I battled within myself how I could review this novel while I balance both subjective and objective opinions. In a more personal sense, this book was an accomplishment of multitude proportions. It was intelligent, funny and intense. It casted a spell on me the whole time I was reading it. It was the kind of story that feels important because you relate strongly to it, even if the true reason is unknowable. I applaud Syjuco’s grasp of the English language while at the same time using it as distinctively Filipino. His prose has the same layers as our national identity like the scattered entities of our own geographical distance; we live separately because our country is an archipelago but in a more symbolic sense than the literal. When this book was awarded the Man Asian Literary Prize, Syjuco claimed that "I’m a Filipino. I’m nothing else but a Filipino. I’d like to be a writer, not just defined by race." The product of his literary quest is a novel where fact and fiction are interchangeable at both its best and worst. Realities are blurred in this work of art, and oftentimes that it became exhausting to keep up with.

I’m almost afraid to be critical of this book, and it’s probably because in doing so I fear that it would devalue the enjoyment and other more sentimental feelings I have for Ilustrado. But two days after finishing it, I was finally able to de-mystify and make more sense of this book once I’ve separated myself from its transformative hold. This was also made possible when I finally figured out the epilogue. It took me a while but once it hit me, I was more confounded than satisfied. It enabled me to re-examine the book again with a more critical stance. There was definitely an overreaching quality to the way Syjuco wrote this story. There are so many threads that he had to connect together but the threads were not gracefully woven in the first place so the endgame was composed of many frays rather than with something concrete. I was not too happy about that. It certainly felt like all that time I spent in the darkness was absurdity itself because there was a candle behind me the whole time and all I needed to do was to turn around and grab it. I suppose that Syjuco’s novel is what it is because he is still defined by the Filipino’s search for national identity, even if he doesn’t want to believe it himself. We cannot escape the pull of our race and all its trappings. Much like Luna’s painting of Spolarium, we bask in our colonization, and our struggle to be individualistic still comes back to our purgatory where we are never going to be complete as persons, or whole as a nation. And there’s beauty in that decay.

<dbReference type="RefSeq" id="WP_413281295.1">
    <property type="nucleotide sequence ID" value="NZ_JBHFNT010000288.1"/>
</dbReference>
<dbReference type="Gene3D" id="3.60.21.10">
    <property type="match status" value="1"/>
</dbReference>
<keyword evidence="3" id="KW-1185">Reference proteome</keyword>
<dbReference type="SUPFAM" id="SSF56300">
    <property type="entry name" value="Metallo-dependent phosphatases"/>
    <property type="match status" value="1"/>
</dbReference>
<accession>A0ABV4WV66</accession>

Even with its flaws in narrative and consistent storytelling, Ilustrado is stylish and daring for its literary execution. The prose is crisp with memorable passages and its defying structure makes it unable for readers to put it in a specific genre. This novel can be enjoyed best if you read nothing else. Because of the fragmented way it was written, you shouldn’t put it down for too long if you do take a break. It may take a while to develop a momentum when you read it.